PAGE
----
As much as I enjoy looking forward, as a Senator I’m also focused on some nearer-term priorities. I know Congress isn’t the most popular institution these days, but I have the distinct pleasure of serving on a great Committee. Chairman Wyden and I have spent a great deal of time and effort on returning to what we call “regular order,” which is the way things are supposed to work. And for the most part, it’s working. Bills are introduced, we hold hearings, we vote on them as a committee, and report them out. According to a recent count from National Journal, we have passed more measures than any other committee in the Senate.


Our efforts this year include an energy efficiency bill introduced by Senators Shaheen and Portman. It cleared committee by a vote of 19-3, and has Democratic and Republican co-sponsors.


We also sent two hydropower bills to the floor after a unanimous vote back in May. Companion bills for these have also passed in the House of Representatives, with over 400 votes each.


I’ve also introduced a nuclear waste bill with Senators Feinstein, Alexander, and Wyden. There are thousands of tons of waste that are stored at various sites around the country. Our bill presents a plan for dealing with all of it.


If you’re sensing a pattern, that’s because there is one. These are bipartisan, sensible bills that tackle problems we’ve been trying to solve for years. In comparison to the “silver bullet” approach, these are manageable bills that actually stand a chance of being enacted into law.


As we look forward to the United States as a major energy exporter, we should bear in mind that the legislation governing much of what we do is actually quite old. The Natural Gas Act is from 1938. The laws governing crude oil exports date back to the 1970s. To put all this in perspective, the Department of Energy was formed in 1977, the same year the first Star Wars movie was released.


We need a massive “re-think” on so many different assumptions, even our mindset – moving from a psychology of scarcity to one of abundance. However all this may play out, we stand the best chance of enacting sensible, effective, and helpful laws if we do so in an analytical, bipartisan way. These issues are bigger than one branch of government, and certainly bigger than one administration. And our decisions must stand the test of time.


Being careful and considered does not mean being slow and fickle. Being analytical does not mean being indecisive. Take, for instance, the debate over LNG exports. The administration took 29 months to approve the second export facility. That’s a little much for me, and if we’re going to capitalize on this opportunity, there really is a narrowing window.


There’s a narrowing window for the United States in general, as our competitors – many of which are genuine friends of ours in Canada and Australia – move forward on their own export projects. The demand for LNG is not infinite, and if others move first, we may miss out.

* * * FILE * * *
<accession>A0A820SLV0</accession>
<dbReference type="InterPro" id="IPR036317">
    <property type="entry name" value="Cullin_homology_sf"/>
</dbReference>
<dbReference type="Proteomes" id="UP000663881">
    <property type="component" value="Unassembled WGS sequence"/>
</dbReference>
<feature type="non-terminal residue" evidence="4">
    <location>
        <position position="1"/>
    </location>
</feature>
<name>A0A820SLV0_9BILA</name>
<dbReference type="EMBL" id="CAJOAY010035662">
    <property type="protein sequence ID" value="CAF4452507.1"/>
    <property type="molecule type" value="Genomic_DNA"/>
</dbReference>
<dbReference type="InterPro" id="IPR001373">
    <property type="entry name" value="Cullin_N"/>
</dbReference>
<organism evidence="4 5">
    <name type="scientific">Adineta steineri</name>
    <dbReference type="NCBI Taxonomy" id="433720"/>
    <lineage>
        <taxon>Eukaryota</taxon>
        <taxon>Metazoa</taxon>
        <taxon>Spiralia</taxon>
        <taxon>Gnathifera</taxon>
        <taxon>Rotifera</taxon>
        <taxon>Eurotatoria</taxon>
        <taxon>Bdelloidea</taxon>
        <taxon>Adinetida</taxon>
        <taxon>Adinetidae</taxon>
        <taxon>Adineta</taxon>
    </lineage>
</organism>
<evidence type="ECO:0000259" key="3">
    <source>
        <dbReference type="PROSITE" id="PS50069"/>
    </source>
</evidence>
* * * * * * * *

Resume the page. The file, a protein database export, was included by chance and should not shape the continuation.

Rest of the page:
There’s a narrowing window in another sense, too. Gas contracts are long-term. We’re talking twenty or thirty years, not your typical apartment lease or cellphone plan. Pipelines and terminals are enormous undertakings. As our potential customers in Asia, Europe, and perhaps elsewhere look to the future, they have their own contracts to renew.


The faster we move, the sooner we can help them – either by supplying gas to them directly or by bringing more flexibility to the market. Our allies in Japan are particularly eager for us to move forward, given their very tight energy situation. But the Japanese are not alone. Diplomats come through our offices frequently with the same message: Please don’t delay.


Finally, there is a narrowing window for my own home state of Alaska. The geography and economics of LNG export are obvious. We’re the closest to Asia. We’re the longest-running existing exporter of LNG in the United States. We have our own gas supplies already, and historic ties with the Pacific region. If the 21st century is the Pacific Century, Alaska should be front and center. And yet there are enormous challenges – political, financial, and technical – to building out more export capacity in the state.


Our future is certainly bright. We didn’t even have time to cover the technology angle – from marine hydrokinetics and geothermal to methane hydrates and oil shale. Hardly a week goes by without the Energy Information Administration reporting some record-breaking statistic, whether product exports or production increases. Energy is the brightest sector of our economy.


That’s why I’m glad you’re engaging on these issues, and holding events like this one.  Thank you for your time. I’d be happy to answer some questions.


# # #